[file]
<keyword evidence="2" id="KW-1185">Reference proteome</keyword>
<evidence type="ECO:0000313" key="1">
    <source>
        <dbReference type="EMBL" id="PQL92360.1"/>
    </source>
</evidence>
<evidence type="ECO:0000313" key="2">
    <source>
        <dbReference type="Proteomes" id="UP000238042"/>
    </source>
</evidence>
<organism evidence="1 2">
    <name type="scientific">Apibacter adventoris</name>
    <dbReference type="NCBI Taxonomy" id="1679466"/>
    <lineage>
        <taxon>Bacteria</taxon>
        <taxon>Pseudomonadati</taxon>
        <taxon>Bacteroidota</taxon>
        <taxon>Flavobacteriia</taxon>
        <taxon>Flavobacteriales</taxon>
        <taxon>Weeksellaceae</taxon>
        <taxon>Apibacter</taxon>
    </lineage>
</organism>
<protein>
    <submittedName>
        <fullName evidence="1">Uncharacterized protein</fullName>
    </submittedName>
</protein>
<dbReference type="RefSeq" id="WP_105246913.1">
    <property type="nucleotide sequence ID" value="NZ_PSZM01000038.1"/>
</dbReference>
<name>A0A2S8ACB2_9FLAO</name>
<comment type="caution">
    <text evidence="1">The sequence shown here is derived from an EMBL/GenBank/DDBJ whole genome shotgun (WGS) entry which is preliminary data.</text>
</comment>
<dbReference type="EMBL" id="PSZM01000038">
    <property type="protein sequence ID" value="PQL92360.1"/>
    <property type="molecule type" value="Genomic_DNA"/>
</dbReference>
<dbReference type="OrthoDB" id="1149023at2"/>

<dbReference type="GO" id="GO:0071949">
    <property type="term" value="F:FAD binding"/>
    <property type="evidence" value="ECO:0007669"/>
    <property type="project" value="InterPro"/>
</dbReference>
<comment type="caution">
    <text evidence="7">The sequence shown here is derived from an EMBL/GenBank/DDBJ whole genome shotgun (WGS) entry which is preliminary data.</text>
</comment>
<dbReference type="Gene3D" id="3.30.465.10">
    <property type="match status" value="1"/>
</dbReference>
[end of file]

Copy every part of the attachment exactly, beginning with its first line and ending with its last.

<keyword evidence="2" id="KW-1185">Reference proteome</keyword>
<evidence type="ECO:0000313" key="1">
    <source>
        <dbReference type="EMBL" id="PQL92360.1"/>
    </source>
</evidence>
<evidence type="ECO:0000313" key="2">
    <source>
        <dbReference type="Proteomes" id="UP000238042"/>
    </source>
</evidence>
<organism evidence="1 2">
    <name type="scientific">Apibacter adventoris</name>
    <dbReference type="NCBI Taxonomy" id="1679466"/>
    <lineage>
        <taxon>Bacteria</taxon>
        <taxon>Pseudomonadati</taxon>
        <taxon>Bacteroidota</taxon>
        <taxon>Flavobacteriia</taxon>
        <taxon>Flavobacteriales</taxon>
        <taxon>Weeksellaceae</taxon>
        <taxon>Apibacter</taxon>
    </lineage>
</organism>
<protein>
    <submittedName>
        <fullName evidence="1">Uncharacterized protein</fullName>
    </submittedName>
</protein>
<dbReference type="RefSeq" id="WP_105246913.1">
    <property type="nucleotide sequence ID" value="NZ_PSZM01000038.1"/>
</dbReference>
<name>A0A2S8ACB2_9FLAO</name>
<comment type="caution">
    <text evidence="1">The sequence shown here is derived from an EMBL/GenBank/DDBJ whole genome shotgun (WGS) entry which is preliminary data.</text>
</comment>
<dbReference type="EMBL" id="PSZM01000038">
    <property type="protein sequence ID" value="PQL92360.1"/>
    <property type="molecule type" value="Genomic_DNA"/>
</dbReference>
<dbReference type="OrthoDB" id="1149023at2"/>

<dbReference type="GO" id="GO:0071949">
    <property type="term" value="F:FAD binding"/>
    <property type="evidence" value="ECO:0007669"/>
    <property type="project" value="InterPro"/>
</dbReference>
<comment type="caution">
    <text evidence="7">The sequence shown here is derived from an EMBL/GenBank/DDBJ whole genome shotgun (WGS) entry which is preliminary data.</text>
</comment>
<dbReference type="Gene3D" id="3.30.465.10">
    <property type="match status" value="1"/>
</dbReference>